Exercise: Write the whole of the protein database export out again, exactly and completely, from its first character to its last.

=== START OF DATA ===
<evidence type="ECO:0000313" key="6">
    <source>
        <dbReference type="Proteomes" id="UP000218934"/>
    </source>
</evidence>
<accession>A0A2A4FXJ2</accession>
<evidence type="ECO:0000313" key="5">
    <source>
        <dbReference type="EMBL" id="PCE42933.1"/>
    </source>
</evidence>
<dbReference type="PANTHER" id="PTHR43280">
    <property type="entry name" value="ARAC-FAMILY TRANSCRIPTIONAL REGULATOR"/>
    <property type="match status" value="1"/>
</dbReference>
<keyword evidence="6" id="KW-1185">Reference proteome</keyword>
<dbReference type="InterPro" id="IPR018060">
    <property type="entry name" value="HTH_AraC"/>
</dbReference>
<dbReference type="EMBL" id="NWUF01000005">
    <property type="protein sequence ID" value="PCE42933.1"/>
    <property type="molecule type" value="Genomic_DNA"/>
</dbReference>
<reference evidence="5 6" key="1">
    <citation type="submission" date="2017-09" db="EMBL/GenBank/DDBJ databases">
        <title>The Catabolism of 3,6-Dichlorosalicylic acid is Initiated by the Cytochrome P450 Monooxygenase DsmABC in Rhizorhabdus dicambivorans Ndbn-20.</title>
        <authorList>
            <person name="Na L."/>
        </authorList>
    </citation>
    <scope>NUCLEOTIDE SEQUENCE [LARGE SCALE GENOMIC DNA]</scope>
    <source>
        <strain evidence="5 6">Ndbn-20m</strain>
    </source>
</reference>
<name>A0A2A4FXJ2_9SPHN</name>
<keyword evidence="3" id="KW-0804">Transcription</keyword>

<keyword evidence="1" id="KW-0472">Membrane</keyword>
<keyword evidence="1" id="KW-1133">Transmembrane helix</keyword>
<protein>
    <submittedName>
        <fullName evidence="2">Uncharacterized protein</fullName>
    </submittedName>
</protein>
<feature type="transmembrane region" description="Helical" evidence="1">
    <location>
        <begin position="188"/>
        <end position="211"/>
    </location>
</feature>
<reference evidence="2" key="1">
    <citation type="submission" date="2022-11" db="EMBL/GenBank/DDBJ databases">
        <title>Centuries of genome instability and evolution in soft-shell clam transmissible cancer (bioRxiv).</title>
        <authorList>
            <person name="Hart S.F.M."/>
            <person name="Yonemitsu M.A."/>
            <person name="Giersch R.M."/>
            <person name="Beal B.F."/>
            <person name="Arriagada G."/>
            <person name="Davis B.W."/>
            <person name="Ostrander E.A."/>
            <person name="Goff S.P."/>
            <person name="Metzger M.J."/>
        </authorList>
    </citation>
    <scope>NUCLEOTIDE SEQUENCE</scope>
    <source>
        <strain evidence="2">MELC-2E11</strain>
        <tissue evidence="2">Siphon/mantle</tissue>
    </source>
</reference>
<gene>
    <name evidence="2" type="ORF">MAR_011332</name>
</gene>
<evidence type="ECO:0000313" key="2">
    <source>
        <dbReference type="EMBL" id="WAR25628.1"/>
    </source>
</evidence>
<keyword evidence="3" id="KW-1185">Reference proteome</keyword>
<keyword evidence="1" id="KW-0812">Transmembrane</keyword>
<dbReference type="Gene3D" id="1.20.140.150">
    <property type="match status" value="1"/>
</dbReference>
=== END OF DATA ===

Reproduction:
<evidence type="ECO:0000313" key="6">
    <source>
        <dbReference type="Proteomes" id="UP000218934"/>
    </source>
</evidence>
<accession>A0A2A4FXJ2</accession>
<evidence type="ECO:0000313" key="5">
    <source>
        <dbReference type="EMBL" id="PCE42933.1"/>
    </source>
</evidence>
<dbReference type="PANTHER" id="PTHR43280">
    <property type="entry name" value="ARAC-FAMILY TRANSCRIPTIONAL REGULATOR"/>
    <property type="match status" value="1"/>
</dbReference>
<keyword evidence="6" id="KW-1185">Reference proteome</keyword>
<dbReference type="InterPro" id="IPR018060">
    <property type="entry name" value="HTH_AraC"/>
</dbReference>
<dbReference type="EMBL" id="NWUF01000005">
    <property type="protein sequence ID" value="PCE42933.1"/>
    <property type="molecule type" value="Genomic_DNA"/>
</dbReference>
<reference evidence="5 6" key="1">
    <citation type="submission" date="2017-09" db="EMBL/GenBank/DDBJ databases">
        <title>The Catabolism of 3,6-Dichlorosalicylic acid is Initiated by the Cytochrome P450 Monooxygenase DsmABC in Rhizorhabdus dicambivorans Ndbn-20.</title>
        <authorList>
            <person name="Na L."/>
        </authorList>
    </citation>
    <scope>NUCLEOTIDE SEQUENCE [LARGE SCALE GENOMIC DNA]</scope>
    <source>
        <strain evidence="5 6">Ndbn-20m</strain>
    </source>
</reference>
<name>A0A2A4FXJ2_9SPHN</name>
<keyword evidence="3" id="KW-0804">Transcription</keyword>

<keyword evidence="1" id="KW-0472">Membrane</keyword>
<keyword evidence="1" id="KW-1133">Transmembrane helix</keyword>
<protein>
    <submittedName>
        <fullName evidence="2">Uncharacterized protein</fullName>
    </submittedName>
</protein>
<feature type="transmembrane region" description="Helical" evidence="1">
    <location>
        <begin position="188"/>
        <end position="211"/>
    </location>
</feature>
<reference evidence="2" key="1">
    <citation type="submission" date="2022-11" db="EMBL/GenBank/DDBJ databases">
        <title>Centuries of genome instability and evolution in soft-shell clam transmissible cancer (bioRxiv).</title>
        <authorList>
            <person name="Hart S.F.M."/>
            <person name="Yonemitsu M.A."/>
            <person name="Giersch R.M."/>
            <person name="Beal B.F."/>
            <person name="Arriagada G."/>
            <person name="Davis B.W."/>
            <person name="Ostrander E.A."/>
            <person name="Goff S.P."/>
            <person name="Metzger M.J."/>
        </authorList>
    </citation>
    <scope>NUCLEOTIDE SEQUENCE</scope>
    <source>
        <strain evidence="2">MELC-2E11</strain>
        <tissue evidence="2">Siphon/mantle</tissue>
    </source>
</reference>
<gene>
    <name evidence="2" type="ORF">MAR_011332</name>
</gene>
<evidence type="ECO:0000313" key="2">
    <source>
        <dbReference type="EMBL" id="WAR25628.1"/>
    </source>
</evidence>
<keyword evidence="3" id="KW-1185">Reference proteome</keyword>
<keyword evidence="1" id="KW-0812">Transmembrane</keyword>
<dbReference type="Gene3D" id="1.20.140.150">
    <property type="match status" value="1"/>
</dbReference>